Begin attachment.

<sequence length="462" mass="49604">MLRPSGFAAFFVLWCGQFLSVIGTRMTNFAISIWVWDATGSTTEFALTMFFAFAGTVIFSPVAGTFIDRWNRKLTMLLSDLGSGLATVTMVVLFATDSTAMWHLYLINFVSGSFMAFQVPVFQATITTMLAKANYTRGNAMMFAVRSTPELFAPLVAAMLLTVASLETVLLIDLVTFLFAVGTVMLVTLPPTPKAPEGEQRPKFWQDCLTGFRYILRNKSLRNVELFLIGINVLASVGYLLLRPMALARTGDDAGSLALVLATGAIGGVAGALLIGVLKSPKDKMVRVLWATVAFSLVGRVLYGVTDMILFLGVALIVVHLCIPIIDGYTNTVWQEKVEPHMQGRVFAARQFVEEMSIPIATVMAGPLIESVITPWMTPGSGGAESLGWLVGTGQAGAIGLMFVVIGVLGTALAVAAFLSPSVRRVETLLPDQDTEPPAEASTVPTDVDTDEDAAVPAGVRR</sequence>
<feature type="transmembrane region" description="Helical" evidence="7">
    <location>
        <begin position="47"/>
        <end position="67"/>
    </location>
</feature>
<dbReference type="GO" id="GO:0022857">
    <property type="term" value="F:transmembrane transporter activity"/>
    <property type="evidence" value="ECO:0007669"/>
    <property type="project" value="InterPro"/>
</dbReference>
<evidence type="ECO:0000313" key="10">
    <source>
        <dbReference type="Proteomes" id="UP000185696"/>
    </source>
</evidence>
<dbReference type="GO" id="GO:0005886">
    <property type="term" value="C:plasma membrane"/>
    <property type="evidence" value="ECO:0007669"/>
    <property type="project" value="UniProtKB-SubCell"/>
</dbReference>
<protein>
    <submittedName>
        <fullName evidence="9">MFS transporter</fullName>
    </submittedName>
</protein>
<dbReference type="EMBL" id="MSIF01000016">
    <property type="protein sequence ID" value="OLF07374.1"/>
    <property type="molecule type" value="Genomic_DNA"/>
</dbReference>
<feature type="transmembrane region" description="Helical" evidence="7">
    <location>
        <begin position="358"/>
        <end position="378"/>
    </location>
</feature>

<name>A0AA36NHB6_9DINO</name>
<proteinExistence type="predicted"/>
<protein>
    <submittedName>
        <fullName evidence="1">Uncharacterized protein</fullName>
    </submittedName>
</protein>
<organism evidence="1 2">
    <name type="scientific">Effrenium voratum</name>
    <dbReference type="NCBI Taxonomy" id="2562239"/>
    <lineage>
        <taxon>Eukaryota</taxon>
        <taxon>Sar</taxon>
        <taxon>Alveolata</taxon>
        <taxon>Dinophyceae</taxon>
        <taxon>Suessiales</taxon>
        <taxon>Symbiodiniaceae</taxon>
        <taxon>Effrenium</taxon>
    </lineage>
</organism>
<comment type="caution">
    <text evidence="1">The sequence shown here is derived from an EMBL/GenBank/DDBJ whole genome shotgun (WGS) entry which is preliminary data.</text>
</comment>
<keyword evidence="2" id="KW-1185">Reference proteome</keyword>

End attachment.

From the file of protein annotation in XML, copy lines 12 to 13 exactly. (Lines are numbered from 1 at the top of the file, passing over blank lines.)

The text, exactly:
</dbReference>
<evidence type="ECO:0000313" key="10">